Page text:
Encouraging Comforting Behavior

Step 1 – Safe Spaces

Set aside an area in your home for your cat as a safe space equipped with comfortable bedding and toys. Encourage your cat to use that space when she senses your emotional distress, allowing her to be there for you when you need support.

Step 2 – Comforting Touch

You can teach your cat to offer comforting touches by gently petting her when she comes to you during times of emotional distress so that, over time, your pet will associate this action with comforting you.

Advanced ESA Training

Once you have the basics in place and your cat is confident in the essentials, you can move on to more advanced ESA training, such as training your cat to respond to emotional distress and understanding custom commands for specific needs. 

You must be consistent and patient throughout your cat’s training and use positive reinforcement. Always prioritize your cat’s comfort and well-being during the training process, and if you encounter challenges, consider seeking guidance from a professional animal behaviorist or veterinarian who specializes in ESA training.

With time and effort, your ESA cats can become a reliable source of emotional support and a cherished companion in your life.

Responding To Emotional Distress

You can train your cat to recognize your specific emotional distress triggers by teaching her specific signals or commands to alert you or others when you need emotional support.

For example:

  • Choose a specific signal or command that you will use to tell your cat you are experiencing emotional distress.
  • Use positive reinforcement in the form of treats so that your cat associates the signal with a reward. Repeat the exercise frequently and consistently until your cat learns that when you give the signal, she will be given a reward.
  • When you feel emotionally distressed, use your chosen signal while displaying the appropriate body language.
  • If your cat comes over to you after you’ve given her the signal during your distressed state, be sure to reward her immediately with treats and praise to reinforce the connection between your emotional distress and the signal.
  • Once your cat responds reliably when you are in distress, start using the signal in different scenarios to be sure that the cat has generalized the behavior and will respond to the signal, regardless of your emotional state or where you are.
  • To get your cat to alert others when you are in emotional distress, involve those people in the training process as well, teaching them the signal you will use and the positive reinforcement response with treats.

Custom Commands For Specific Needs

If you have specific emotional support needs, you can train your cat to provide you with tailored assistance by performing custom commands, such as fetching a specific object, providing pressure therapy, or leading you to safety during panic attacks.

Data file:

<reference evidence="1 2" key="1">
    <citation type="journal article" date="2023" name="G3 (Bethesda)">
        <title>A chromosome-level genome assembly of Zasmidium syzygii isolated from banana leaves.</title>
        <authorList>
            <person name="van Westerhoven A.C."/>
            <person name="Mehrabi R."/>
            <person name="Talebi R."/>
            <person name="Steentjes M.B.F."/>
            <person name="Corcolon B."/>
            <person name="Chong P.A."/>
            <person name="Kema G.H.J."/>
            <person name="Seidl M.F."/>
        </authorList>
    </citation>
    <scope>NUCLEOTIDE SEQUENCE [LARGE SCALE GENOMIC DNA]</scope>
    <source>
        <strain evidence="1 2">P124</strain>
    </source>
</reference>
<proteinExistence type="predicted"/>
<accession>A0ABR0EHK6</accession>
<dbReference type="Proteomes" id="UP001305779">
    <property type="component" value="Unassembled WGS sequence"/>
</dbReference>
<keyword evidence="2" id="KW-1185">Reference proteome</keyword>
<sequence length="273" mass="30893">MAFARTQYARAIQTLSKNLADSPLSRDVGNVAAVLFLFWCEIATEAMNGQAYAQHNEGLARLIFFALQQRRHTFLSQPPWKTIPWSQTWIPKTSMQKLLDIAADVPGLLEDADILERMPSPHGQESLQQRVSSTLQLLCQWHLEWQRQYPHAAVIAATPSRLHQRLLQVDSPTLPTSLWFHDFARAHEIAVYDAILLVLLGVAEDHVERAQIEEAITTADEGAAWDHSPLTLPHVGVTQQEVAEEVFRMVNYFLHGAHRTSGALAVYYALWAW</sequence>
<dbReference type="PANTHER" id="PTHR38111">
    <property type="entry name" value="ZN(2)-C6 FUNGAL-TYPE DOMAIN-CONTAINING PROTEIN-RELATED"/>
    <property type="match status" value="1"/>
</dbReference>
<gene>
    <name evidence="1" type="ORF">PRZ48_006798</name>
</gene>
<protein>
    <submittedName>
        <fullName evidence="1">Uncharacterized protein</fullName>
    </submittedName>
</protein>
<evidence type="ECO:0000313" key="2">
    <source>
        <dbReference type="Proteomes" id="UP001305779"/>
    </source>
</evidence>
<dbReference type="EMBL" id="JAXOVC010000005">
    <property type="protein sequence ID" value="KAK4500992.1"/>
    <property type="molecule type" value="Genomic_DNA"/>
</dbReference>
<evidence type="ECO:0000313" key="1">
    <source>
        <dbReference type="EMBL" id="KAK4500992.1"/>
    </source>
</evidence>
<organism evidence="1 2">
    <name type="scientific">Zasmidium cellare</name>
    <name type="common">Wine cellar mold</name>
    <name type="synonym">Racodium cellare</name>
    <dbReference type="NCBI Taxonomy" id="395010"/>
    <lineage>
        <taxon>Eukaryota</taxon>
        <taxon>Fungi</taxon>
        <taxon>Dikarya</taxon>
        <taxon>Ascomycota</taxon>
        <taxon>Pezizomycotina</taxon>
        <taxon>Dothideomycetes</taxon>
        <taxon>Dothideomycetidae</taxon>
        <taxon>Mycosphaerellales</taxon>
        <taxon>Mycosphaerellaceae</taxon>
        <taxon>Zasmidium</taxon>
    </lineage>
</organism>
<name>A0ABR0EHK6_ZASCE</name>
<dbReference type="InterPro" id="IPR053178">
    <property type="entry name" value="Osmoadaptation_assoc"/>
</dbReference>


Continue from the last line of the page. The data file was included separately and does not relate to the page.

For example:

  • Choose a specific signal or verbal cue that you will use to tell your cat you want her to lead you to safety during a panic attack.
  • Use positive reinforcement so that your cat associates the cue with a reward, such as treats or a favorite toy. Repeat the process consistently until your cat learns that when you give the verbal cue, she will receive a reward.
  • When you feel a panic attack coming on, use your chosen signal and encourage your cat to lead you to a safe place.
  • If your cat comes to you after you’ve given her the verbal cue, reward her immediately with treats and praise to reinforce the connection between your emotional distress and the verbal cue.
  • When your cat understands that you need her to come to you when you give her the verbal cue, try using it in different locations to teach your pet to lead you to safety wherever you are.

What Are The Legal Aspects Of Emotional Support Cats?

Legal aspects of emotional support cat training include understanding ESAs’ rights and how to get an Emotional Support Cat to live with you as your beloved pet.

This area can be something of a minefield, so we strongly recommend you read this part of our guide, and feel free to ask any questions you might have in the comments box at the bottom of the article.

Understanding Legal Rights For Emotional Support Animals

Unlike service animals, ESAs do not need special training to perform specific tasks but are prescribed by licensed mental health practitioners as part of a treatment plan designed to relieve the symptoms of a person’s psychological or emotional disability.

Here’s a detailed overview of the legal rights pertaining to Emotional Support Animals. 

Fair Housing Act (FHA)

The Fair Housing Act is a federal law that prohibits discrimination against people with disabilities in housing. Under the FHA, landlords, property managers, and other housing providers must make reasonable accommodations for those with disabilities who have ESAs.